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david dejesus cubsTrading in August is both complicated and difficult. Because of the requirement of securing trade waivers before a player on the 40-man roster can be dealt in August, we usually see little activity in the month (except for the occasional biggest trade ever). We can now say we also see some serious gaming.

Last week, the Chicago Cubs dealt David DeJesus to the Washington Nationals after they’d claimed him on waivers. That deal netted the Cubs a PTBNL or cash (believed to be a nominal amount of cash), but mostly it saved them the $2.5 million DeJesus was still owed. It was sad to see DeJesus go, but the consensus was: why not save a little money in a lost season, and then try and bring him back later? A side consensus was: why are the Nationals adding an outfielder right now?

Immediately upon acquiring DeJesus, the Nationals placed him back on waivers. Had they made a mistake? Was it just the usual August maneuvering?

Nope and nope, as it turned out. The Nationals managed to trade DeJesus to the Tampa Bay Rays, revealing their clever plan all along (despite all the BS from various Nationals’ personnel about how happy they were to get DeJesus). This was market exploitation at its finest, and the Nationals deserve some credit. By claiming DeJesus in the first place, the non-competitive Nationals took a $2.5 million risk that they’d be able to not only pass that contract on to someone else, but that they’d also be able to get a prospect in the process. The risk paid off, we think, in that the Nationals will get a PTBNL for DeJesus, and the Rays will be taking on his contract. Presumably, the PTBNL the Nats are getting exceeds the value of the PTBNL/cash they gave up to get DeJesus. (From GM Mike Rizzo’s comments, it sounds like the PTBNL is a quality 22-year-old pitching prospect.)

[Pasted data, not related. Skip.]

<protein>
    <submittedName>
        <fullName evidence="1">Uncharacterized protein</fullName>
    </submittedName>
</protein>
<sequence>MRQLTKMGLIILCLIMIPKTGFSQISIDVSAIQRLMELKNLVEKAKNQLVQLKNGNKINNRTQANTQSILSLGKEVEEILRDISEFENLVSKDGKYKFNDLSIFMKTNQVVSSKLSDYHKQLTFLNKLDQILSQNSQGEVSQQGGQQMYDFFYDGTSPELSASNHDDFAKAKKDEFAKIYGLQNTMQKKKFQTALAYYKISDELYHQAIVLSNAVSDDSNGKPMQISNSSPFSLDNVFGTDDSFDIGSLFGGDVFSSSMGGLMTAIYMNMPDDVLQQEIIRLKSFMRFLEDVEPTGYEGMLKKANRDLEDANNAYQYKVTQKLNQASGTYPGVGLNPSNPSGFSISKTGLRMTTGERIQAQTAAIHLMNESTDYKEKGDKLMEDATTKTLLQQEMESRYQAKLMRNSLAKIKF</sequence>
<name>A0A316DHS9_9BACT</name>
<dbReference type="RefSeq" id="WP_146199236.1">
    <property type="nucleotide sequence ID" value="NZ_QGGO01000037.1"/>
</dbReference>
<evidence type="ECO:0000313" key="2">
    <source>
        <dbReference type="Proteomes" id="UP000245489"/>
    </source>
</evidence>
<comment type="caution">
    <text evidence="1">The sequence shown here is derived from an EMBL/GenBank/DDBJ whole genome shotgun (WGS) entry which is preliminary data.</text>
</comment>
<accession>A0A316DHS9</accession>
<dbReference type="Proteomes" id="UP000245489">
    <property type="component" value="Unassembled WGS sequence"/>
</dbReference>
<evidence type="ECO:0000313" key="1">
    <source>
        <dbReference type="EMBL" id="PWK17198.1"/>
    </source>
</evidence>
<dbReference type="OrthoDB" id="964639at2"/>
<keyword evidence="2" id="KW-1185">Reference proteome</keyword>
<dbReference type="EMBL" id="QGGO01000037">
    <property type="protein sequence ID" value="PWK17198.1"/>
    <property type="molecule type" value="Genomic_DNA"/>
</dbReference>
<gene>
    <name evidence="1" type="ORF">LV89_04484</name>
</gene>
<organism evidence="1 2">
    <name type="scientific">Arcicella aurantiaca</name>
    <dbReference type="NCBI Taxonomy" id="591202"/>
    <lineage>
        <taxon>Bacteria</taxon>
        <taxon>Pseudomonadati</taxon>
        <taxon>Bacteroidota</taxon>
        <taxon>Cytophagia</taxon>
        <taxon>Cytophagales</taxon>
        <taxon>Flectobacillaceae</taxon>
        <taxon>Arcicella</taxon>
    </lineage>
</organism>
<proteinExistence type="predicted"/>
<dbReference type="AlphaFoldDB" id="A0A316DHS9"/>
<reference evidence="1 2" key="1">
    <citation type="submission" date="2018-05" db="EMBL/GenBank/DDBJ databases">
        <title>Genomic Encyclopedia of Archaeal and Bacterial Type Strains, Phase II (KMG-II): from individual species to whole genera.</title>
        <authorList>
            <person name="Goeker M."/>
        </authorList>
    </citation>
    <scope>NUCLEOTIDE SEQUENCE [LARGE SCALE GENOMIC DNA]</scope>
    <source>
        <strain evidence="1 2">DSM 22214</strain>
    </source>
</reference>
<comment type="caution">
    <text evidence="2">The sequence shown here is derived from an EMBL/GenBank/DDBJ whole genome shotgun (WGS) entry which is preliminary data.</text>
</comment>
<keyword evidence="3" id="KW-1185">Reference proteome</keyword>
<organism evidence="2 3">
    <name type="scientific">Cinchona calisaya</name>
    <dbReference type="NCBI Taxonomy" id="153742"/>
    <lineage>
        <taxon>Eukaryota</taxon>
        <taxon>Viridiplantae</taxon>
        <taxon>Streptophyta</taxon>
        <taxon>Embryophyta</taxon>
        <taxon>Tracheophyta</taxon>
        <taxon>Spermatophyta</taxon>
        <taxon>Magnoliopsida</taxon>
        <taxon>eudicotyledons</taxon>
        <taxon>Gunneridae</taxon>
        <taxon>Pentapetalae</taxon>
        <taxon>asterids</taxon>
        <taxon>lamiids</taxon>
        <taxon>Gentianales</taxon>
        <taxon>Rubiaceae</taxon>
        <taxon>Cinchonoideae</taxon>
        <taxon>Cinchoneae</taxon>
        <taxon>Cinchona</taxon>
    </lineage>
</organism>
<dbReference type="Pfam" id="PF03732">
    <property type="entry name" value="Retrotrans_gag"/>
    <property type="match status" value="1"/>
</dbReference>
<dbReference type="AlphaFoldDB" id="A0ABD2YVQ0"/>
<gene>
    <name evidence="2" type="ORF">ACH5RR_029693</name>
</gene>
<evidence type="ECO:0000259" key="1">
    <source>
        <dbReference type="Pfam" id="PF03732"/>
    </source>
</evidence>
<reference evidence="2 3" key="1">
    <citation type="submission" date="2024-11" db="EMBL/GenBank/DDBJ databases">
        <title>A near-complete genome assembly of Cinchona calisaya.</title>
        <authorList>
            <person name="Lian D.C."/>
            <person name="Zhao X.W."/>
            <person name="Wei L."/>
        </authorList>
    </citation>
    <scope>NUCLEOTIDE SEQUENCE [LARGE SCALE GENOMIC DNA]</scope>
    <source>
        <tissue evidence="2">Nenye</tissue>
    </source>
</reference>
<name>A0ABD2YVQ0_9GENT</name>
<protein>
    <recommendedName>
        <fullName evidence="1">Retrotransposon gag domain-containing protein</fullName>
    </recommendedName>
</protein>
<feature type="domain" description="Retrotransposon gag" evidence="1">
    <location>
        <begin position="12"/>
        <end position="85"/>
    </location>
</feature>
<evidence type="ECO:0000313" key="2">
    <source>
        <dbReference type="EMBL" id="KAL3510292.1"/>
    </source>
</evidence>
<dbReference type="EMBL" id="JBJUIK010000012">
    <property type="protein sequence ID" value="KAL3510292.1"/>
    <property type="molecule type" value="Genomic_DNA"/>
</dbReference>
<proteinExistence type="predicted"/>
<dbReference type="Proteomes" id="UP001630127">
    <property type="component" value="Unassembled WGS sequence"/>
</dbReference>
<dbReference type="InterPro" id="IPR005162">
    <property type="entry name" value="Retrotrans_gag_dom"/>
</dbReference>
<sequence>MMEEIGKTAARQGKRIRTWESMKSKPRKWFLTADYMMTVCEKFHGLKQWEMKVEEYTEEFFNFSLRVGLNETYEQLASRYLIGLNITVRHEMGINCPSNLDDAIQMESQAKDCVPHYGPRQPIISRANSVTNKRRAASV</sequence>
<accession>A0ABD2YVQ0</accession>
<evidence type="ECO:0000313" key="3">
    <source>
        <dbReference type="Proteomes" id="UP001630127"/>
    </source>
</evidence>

The Nationals accomplished this feat because of the nature of August trade waivers. You can read up on it in depth in the first link above, but the gist is that the Cubs had to offer DeJesus (and his contract) to every team in baseball if the Cubs wanted the option of trading him. The Nationals, with a sub-.500 record in the NL, had one of the first cracks at saying, “yeah, we’d take him,” and they took advantage of that opportunity, knowing that other teams that actually wanted to use DeJesus this year wouldn’t have a shot to get him unless they first went through the Nationals. It was a bummer for the Cubs, but that’s how it works in August.

That the Nationals managed to game the system says nothing about whether or not the Cubs screwed up. On review, it’s really hard to say they did.

The only question for the Cubs in this process was whether it was worth dealing DeJesus to the Nationals for full salary relief and a (maybe) PTBNL or (probably) a little bit of cash. Whether other teams further up the waiver chain might have interest in a DeJesus trade was of absolutely no moment to the Cubs. They could do nothing about it, and it wasn’t worth considering at that time. Their options were to trade DeJesus to the Nationals, or to pull him back and keep him for the duration. At that point, only the Nationals were in a position to concern themselves with making a trade with those other teams.